We agree with Secretary of State Mike Pompeo’s statement on April 27, 2018 that NATO has been “an essential pillar of American security interests for decades” and that, “In light of Russia’s unacceptable actions, NATO is more indispensable than ever.” In addition to urging NATO allies to meet their commitments to spend 2% of GDP on defense, working to boost NATO rapid mobility and readiness capacities, and addressing cyber threats and other evolving forms of hybrid warfare, it is imperative that you make a strong statement of support for the democratic nations that make up the Alliance and make clear that the United States stands with—not in opposition to—our oldest and closest allies.
The United States’ NATO allies rushed to collectively defend the security and freedom of the United States when—for the first and only time—Article 5 of the NATO treaty was invoked following the September 11, 2001 terror attacks. Brave citizens of our NATO allies have since put their lives on the line alongside U.S. military and civilians, in Afghanistan and elsewhere, to combat terrorism and to tackle a range of security threats, sometimes paying the ultimate sacrifice in the process. This is a legacy that merits renewed efforts by the United States to reinforce the alliance, rather than diminish it.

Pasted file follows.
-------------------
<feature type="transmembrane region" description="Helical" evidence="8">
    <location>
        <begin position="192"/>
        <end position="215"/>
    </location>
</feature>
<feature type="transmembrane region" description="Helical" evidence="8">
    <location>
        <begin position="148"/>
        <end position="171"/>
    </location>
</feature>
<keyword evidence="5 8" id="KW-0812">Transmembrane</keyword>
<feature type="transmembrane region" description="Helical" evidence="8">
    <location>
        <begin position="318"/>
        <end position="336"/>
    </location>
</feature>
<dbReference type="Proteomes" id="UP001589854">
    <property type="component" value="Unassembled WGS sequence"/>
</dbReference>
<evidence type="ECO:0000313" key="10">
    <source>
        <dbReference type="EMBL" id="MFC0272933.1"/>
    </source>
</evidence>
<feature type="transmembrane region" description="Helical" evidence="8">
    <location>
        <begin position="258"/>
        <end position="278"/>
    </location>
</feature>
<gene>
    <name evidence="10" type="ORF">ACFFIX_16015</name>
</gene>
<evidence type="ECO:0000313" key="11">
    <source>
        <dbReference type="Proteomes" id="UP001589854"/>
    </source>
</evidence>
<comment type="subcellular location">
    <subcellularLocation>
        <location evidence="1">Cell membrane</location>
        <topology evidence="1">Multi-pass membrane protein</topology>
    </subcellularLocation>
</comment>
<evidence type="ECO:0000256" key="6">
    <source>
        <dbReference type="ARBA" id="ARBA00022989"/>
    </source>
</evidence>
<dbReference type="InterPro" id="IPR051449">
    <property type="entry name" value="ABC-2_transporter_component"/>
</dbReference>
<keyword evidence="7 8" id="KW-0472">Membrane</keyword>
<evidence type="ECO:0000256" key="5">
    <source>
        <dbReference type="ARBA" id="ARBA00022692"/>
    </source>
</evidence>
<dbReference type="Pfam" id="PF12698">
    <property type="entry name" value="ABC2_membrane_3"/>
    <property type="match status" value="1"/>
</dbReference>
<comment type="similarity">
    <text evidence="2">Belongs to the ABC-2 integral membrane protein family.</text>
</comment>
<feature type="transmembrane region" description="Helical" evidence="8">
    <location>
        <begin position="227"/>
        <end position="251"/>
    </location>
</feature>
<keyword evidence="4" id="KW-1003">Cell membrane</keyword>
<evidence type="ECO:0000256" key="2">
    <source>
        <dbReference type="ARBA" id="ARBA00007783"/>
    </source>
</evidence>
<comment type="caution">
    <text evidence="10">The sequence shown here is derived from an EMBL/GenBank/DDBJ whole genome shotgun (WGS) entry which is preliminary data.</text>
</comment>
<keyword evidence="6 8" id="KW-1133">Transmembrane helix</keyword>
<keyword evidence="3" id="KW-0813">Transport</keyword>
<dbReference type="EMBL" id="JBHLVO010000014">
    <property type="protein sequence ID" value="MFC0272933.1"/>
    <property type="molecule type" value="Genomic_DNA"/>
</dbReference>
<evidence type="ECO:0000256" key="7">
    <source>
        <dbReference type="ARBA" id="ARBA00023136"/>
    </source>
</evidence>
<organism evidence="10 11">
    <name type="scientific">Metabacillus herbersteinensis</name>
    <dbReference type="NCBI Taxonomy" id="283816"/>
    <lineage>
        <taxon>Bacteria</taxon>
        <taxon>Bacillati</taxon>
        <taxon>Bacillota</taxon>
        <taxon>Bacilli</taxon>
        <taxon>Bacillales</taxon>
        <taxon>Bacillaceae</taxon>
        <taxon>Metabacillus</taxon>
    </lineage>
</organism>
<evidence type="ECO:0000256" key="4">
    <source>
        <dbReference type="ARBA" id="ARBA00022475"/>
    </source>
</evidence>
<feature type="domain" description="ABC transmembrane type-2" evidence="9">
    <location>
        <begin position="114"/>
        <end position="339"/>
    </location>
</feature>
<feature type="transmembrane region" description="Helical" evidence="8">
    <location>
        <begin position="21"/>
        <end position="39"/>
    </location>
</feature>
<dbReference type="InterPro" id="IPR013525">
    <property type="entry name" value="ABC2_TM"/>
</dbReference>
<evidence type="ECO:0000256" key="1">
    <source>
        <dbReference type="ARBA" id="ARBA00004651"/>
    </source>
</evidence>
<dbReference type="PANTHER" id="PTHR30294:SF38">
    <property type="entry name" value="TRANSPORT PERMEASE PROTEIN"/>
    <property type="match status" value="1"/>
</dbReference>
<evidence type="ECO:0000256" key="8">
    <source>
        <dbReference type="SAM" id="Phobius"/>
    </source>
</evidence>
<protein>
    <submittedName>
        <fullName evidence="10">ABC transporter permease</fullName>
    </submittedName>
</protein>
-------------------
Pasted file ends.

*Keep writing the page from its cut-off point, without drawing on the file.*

Secretary Pompeo also said in April that “NATO should not return to business as usual with Russia until Moscow shows a clear change in its actions and complies with international law.” As you know, Congress is virtually unanimous on its concerns over Russia, as demonstrated by the passage of last year’s Countering America’s Adversaries Through Sanctions Act which you signed into law in August 2017. We stand ready to engage with your Administration, and with our NATO partners, to further the implementation of this law and a coherent, coordinated U.S. policy toward Russia that reflects the realities of Russia’s aggression and our nation’s deepest democratic values.
Juan Pachon 202-224-4651